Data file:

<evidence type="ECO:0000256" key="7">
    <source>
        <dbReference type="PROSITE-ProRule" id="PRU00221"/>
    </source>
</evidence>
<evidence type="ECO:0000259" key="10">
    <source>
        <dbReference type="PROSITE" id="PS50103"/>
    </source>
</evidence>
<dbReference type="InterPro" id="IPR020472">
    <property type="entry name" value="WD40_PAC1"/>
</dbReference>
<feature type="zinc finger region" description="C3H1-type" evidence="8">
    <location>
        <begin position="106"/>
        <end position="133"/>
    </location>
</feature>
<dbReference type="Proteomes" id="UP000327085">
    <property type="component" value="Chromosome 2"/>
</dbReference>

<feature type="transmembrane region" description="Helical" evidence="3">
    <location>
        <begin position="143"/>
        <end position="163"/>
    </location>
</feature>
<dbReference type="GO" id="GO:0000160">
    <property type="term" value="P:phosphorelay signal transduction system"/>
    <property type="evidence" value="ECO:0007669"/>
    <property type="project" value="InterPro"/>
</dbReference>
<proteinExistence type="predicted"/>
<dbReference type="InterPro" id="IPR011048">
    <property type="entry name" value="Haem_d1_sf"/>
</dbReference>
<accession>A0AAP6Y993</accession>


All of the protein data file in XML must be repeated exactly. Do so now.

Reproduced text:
<evidence type="ECO:0000256" key="7">
    <source>
        <dbReference type="PROSITE-ProRule" id="PRU00221"/>
    </source>
</evidence>
<evidence type="ECO:0000259" key="10">
    <source>
        <dbReference type="PROSITE" id="PS50103"/>
    </source>
</evidence>
<dbReference type="InterPro" id="IPR020472">
    <property type="entry name" value="WD40_PAC1"/>
</dbReference>
<feature type="zinc finger region" description="C3H1-type" evidence="8">
    <location>
        <begin position="106"/>
        <end position="133"/>
    </location>
</feature>
<dbReference type="Proteomes" id="UP000327085">
    <property type="component" value="Chromosome 2"/>
</dbReference>

<feature type="transmembrane region" description="Helical" evidence="3">
    <location>
        <begin position="143"/>
        <end position="163"/>
    </location>
</feature>
<dbReference type="GO" id="GO:0000160">
    <property type="term" value="P:phosphorelay signal transduction system"/>
    <property type="evidence" value="ECO:0007669"/>
    <property type="project" value="InterPro"/>
</dbReference>
<proteinExistence type="predicted"/>
<dbReference type="InterPro" id="IPR011048">
    <property type="entry name" value="Haem_d1_sf"/>
</dbReference>
<accession>A0AAP6Y993</accession>